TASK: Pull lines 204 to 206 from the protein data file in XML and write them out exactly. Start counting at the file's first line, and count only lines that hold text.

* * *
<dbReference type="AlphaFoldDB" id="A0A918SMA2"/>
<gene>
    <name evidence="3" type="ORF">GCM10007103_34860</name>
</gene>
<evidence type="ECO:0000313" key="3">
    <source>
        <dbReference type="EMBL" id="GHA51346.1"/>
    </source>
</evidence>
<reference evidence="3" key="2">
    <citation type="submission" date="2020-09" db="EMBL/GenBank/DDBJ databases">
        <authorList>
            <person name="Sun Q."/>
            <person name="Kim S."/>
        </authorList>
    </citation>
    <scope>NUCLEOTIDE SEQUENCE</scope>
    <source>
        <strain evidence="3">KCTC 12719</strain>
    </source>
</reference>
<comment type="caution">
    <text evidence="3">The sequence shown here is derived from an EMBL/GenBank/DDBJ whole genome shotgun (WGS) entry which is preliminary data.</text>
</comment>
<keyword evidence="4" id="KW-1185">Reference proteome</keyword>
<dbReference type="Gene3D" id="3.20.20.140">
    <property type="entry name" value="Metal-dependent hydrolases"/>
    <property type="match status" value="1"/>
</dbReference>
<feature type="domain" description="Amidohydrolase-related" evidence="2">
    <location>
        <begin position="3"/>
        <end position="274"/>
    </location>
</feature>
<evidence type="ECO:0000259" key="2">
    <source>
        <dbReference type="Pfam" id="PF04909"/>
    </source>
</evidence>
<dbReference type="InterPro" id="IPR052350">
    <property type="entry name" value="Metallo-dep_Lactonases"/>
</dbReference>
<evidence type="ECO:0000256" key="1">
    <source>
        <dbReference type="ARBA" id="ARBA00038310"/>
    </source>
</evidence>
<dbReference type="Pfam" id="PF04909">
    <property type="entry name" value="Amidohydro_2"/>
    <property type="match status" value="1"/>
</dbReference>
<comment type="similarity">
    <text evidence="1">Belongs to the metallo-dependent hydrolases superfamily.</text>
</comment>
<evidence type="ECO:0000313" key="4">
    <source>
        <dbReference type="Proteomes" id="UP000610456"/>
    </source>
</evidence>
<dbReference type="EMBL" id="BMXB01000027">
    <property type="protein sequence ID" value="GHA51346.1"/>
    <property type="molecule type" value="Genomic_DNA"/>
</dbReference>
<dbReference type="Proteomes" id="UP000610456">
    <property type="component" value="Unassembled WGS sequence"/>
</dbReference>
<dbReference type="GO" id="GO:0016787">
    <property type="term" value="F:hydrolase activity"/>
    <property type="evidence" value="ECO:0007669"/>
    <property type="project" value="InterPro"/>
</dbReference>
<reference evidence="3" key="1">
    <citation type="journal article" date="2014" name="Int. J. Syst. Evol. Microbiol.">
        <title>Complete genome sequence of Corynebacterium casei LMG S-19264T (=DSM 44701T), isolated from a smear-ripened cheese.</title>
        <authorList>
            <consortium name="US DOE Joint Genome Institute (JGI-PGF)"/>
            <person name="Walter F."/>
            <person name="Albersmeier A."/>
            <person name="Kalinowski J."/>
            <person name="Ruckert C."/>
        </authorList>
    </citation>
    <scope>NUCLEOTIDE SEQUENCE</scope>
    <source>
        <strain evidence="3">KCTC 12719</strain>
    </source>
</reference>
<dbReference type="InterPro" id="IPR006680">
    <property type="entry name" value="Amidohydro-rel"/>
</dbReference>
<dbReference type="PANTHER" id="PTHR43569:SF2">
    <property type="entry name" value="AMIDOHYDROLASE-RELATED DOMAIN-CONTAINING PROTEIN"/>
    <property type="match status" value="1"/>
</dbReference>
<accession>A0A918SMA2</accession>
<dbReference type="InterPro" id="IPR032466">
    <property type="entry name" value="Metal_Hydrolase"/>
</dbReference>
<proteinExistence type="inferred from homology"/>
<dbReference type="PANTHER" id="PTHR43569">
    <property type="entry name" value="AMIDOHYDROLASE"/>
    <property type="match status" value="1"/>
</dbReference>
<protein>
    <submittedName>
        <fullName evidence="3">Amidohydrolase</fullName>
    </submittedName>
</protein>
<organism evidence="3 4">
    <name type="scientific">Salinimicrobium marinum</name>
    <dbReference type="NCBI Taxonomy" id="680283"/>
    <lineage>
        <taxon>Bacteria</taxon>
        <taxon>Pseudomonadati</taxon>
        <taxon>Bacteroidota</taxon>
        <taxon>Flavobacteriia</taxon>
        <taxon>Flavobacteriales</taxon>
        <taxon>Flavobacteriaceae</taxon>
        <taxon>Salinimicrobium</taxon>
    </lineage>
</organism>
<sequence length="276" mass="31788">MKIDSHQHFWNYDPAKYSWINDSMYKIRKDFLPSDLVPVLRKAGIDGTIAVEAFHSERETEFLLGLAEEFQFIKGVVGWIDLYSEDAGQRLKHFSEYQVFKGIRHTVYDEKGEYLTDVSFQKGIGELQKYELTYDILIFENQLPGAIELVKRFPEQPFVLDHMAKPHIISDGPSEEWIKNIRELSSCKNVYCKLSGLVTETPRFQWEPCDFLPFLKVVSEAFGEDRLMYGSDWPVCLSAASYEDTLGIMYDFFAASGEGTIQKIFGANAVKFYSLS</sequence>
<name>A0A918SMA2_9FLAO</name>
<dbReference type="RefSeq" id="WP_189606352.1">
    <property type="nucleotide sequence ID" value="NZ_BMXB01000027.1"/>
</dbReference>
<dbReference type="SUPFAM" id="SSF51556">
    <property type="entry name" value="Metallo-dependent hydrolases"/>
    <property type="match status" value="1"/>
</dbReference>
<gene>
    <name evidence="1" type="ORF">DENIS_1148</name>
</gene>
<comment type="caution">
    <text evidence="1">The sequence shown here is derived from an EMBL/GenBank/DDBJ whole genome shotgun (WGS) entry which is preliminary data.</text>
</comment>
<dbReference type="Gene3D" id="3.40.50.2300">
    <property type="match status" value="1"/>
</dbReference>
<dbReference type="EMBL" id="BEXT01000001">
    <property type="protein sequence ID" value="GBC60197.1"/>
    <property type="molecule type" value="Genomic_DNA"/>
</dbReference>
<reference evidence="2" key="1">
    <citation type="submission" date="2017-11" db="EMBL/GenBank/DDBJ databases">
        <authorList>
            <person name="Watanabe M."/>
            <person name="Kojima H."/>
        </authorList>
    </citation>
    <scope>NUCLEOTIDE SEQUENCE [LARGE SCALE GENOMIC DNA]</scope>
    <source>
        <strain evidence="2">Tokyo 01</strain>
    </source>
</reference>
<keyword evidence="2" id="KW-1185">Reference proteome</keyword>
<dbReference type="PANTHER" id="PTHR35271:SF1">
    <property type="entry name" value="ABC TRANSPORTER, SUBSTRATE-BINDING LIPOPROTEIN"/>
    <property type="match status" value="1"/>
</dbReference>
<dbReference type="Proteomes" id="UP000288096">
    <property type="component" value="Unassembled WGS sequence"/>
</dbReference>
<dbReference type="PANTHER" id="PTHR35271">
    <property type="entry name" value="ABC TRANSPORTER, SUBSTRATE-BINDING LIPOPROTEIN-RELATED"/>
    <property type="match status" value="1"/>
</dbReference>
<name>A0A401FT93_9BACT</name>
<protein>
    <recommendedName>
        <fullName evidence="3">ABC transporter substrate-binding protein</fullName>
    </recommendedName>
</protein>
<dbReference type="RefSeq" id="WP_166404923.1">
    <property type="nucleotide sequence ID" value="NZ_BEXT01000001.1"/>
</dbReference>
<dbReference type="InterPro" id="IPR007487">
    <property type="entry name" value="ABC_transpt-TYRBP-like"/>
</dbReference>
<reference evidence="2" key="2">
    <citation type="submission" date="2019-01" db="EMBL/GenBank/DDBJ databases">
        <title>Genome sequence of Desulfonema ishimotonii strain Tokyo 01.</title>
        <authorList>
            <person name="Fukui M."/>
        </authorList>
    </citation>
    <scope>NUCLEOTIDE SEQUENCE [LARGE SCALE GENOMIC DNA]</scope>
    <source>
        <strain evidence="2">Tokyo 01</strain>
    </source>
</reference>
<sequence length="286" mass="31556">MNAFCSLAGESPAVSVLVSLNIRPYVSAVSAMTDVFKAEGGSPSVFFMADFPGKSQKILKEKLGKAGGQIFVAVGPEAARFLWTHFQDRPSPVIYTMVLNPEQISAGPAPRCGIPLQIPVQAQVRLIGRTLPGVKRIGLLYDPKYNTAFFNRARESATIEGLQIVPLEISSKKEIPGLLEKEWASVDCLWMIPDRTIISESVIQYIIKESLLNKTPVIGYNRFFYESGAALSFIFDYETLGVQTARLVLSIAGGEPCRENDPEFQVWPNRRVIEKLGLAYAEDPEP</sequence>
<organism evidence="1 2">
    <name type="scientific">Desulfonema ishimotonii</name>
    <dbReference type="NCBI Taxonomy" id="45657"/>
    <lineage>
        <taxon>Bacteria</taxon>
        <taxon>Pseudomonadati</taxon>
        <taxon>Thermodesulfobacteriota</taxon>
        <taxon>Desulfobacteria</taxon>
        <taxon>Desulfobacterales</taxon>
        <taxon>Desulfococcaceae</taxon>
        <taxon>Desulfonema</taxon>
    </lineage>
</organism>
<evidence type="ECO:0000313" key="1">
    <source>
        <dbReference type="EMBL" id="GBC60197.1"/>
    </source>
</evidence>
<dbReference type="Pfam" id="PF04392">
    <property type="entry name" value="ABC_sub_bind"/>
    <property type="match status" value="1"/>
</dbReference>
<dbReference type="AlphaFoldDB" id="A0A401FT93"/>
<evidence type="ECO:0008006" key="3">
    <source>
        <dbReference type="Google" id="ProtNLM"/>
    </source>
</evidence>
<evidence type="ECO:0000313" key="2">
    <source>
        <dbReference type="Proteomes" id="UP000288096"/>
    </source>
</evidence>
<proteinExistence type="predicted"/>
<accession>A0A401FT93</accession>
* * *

        <taxon>Desulfonema</taxon>
    </lineage>
</organism>